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The Nahuas at Independence: Indigenous Communities of the Metepec Area (Toluca Valley) in the First Decades of the Nineteenth Century

  • Author(s): Melton-Villanueva, Miriam
  • Advisor(s): Lockhart, James
  • Terraciano, Kevin B
  • et al.
Abstract

It had been believed that Nahuatl recordkeeping, the focus of a whole movement of central Mexican ethnohistory, had halted by 1800. The author then discovered a large cache of Nahuatl testaments from communities in the Metepec area in the first decades of the nineteenth century, the independence period. The present study, based on those materials, brings native-language ethnohistory a full generation forward in time and is the first to look at indigenous communities in the independence years from the inside.

The continued production of Nahuatl testaments itself shows a cultural persistence; the content of the testaments shows most features of local life still operating much as before. The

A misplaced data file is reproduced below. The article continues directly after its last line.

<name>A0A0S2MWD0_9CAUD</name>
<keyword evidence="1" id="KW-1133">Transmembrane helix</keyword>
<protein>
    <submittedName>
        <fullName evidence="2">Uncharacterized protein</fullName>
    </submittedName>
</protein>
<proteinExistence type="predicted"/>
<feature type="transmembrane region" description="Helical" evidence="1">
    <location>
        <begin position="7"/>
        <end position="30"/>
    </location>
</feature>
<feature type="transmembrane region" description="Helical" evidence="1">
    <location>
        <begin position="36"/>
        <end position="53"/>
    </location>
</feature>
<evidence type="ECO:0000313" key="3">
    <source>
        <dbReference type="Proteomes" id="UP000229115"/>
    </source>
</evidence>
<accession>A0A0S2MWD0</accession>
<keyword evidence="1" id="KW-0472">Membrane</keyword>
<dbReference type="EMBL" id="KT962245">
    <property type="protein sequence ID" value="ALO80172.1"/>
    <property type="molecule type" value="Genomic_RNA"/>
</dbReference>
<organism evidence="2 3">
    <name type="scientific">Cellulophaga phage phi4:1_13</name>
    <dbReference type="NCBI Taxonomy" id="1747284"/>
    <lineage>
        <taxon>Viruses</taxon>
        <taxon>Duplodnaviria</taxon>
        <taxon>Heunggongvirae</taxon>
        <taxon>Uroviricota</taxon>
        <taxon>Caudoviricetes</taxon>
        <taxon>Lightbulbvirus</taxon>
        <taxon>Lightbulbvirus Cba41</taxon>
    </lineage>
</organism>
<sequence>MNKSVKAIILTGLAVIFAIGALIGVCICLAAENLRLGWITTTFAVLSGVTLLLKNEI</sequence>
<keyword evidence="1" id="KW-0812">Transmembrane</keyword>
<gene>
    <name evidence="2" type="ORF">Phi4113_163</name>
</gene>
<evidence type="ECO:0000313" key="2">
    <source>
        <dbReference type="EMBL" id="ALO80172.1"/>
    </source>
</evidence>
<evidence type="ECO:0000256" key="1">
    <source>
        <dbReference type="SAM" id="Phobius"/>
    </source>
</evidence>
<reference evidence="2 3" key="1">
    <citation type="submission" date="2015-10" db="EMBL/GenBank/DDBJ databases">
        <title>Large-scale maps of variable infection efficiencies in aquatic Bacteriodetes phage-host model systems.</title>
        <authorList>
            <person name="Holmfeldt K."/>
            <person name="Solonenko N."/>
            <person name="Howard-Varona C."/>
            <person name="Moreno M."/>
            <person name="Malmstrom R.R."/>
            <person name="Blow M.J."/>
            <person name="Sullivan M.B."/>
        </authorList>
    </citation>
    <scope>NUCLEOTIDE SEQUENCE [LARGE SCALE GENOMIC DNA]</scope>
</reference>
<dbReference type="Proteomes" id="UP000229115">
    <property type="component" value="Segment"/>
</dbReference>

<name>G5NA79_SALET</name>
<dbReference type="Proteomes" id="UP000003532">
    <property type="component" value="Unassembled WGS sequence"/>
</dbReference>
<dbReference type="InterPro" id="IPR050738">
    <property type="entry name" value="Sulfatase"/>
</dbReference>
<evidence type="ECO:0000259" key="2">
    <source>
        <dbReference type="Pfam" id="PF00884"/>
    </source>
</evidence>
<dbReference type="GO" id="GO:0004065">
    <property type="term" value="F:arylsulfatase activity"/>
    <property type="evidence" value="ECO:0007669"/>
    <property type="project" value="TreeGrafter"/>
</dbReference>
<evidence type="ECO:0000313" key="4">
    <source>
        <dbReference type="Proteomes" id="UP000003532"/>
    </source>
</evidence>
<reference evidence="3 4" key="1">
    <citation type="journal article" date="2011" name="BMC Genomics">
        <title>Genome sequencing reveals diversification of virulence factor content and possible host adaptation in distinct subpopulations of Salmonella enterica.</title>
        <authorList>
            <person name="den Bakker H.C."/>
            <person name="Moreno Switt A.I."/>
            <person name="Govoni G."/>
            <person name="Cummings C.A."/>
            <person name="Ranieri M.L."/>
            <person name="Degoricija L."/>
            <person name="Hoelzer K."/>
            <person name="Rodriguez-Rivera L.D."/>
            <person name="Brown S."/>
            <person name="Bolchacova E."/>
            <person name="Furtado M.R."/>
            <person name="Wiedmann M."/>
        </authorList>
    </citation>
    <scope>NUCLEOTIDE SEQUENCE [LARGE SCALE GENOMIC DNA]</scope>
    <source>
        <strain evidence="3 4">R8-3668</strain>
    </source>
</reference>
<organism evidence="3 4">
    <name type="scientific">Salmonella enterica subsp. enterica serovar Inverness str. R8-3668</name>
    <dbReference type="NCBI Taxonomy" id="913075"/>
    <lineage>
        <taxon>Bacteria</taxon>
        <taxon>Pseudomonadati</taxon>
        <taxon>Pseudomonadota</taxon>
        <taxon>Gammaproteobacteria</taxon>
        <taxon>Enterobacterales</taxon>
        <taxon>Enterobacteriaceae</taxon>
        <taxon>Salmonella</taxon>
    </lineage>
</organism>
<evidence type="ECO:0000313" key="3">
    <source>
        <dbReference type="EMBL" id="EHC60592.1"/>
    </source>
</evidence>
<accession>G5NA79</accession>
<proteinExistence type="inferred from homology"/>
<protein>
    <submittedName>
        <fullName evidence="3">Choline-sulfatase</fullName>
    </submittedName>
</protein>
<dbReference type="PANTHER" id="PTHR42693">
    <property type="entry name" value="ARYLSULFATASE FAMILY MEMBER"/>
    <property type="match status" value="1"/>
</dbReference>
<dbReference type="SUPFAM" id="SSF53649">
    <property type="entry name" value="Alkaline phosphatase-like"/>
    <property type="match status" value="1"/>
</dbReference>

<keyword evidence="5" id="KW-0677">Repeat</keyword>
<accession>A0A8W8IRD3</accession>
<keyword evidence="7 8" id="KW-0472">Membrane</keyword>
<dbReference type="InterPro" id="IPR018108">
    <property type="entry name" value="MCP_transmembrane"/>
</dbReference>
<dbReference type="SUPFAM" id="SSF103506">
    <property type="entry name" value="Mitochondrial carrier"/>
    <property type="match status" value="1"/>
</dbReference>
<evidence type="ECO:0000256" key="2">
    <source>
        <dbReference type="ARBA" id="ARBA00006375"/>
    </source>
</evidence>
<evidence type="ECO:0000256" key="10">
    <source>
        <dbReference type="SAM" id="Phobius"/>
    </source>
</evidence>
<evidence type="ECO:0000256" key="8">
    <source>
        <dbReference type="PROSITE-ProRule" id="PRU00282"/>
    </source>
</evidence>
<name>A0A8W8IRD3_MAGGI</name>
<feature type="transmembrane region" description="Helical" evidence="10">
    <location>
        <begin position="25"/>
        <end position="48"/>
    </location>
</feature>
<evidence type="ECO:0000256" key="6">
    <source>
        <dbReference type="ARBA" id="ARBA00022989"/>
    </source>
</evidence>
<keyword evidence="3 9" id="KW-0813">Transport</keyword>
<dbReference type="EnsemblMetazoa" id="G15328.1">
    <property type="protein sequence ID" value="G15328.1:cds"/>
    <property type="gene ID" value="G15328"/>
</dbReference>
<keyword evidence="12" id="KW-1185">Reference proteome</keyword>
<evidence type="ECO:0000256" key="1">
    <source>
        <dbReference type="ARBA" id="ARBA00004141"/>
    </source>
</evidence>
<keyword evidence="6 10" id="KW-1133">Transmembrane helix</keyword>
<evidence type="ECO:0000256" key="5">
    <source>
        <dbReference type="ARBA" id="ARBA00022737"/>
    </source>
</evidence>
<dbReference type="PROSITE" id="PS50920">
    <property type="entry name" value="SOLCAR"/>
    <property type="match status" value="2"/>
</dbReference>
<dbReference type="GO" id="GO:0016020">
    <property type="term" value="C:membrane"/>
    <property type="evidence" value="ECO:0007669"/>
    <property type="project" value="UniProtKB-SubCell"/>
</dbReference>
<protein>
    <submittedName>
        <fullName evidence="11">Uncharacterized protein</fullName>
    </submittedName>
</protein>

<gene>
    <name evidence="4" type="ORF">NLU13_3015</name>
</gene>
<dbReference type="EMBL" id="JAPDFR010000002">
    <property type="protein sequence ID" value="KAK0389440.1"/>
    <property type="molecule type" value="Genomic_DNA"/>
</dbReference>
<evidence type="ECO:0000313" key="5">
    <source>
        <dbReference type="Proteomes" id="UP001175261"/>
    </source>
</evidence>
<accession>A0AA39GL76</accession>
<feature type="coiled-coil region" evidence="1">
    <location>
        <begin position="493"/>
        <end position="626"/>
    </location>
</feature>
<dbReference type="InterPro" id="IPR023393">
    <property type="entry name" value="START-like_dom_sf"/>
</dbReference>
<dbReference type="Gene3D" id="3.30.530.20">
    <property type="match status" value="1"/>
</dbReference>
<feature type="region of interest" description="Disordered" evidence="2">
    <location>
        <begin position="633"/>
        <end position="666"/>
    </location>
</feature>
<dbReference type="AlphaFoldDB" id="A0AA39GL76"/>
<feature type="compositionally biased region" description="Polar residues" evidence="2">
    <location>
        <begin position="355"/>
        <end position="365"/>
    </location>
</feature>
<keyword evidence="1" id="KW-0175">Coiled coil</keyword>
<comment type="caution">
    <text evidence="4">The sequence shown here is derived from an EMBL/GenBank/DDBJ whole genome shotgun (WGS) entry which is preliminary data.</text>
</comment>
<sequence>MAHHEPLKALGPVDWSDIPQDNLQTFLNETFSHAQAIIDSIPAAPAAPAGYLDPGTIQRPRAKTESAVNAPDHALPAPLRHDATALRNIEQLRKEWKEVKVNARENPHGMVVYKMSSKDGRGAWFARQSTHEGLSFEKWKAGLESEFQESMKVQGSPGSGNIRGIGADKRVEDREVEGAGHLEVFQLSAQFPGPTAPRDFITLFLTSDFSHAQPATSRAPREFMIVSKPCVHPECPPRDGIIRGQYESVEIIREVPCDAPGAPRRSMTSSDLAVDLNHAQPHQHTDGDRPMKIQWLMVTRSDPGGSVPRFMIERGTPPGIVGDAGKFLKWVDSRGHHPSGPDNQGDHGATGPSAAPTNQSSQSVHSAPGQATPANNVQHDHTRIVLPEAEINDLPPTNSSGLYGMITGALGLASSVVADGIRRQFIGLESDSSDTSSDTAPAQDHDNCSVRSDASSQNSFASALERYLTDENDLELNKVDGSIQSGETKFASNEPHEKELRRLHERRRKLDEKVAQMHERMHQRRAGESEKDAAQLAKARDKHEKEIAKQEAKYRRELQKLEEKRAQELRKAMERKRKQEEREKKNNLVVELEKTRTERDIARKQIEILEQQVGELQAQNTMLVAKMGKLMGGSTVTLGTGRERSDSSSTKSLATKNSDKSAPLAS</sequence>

greatest surprise was that in the corpus women testators and property owners outnumber men, making up almost two-thirds of the total, thus reversing the traditional proportions.

In chapters on writing, religious practices, the household complex, and non-household land, interrelated blocks of local sociocultural life are portrayed and analyzed against the background of Nahua life in previous centuries. Women are abundantly studied, and the role of the genders receives much attention through statistical comparisons and analysis of cases. Again the results are a surprise, for though women show evidence of a new prominence in matters of funeral rites, for the rest their role seems much as it had always been, and through their bequests they were well on the way to handing males their traditional predominance in property holding.

The corpus contains collections from three communities that show micro-local distinctions, featured in each of the chapters. Some of the testaments are in Spanish, which became predominant before 1830, but the texts are so dependent on Nahuatl phrases that they can be studied as part of the whole and show that the language transition at first had small effects on local culture.

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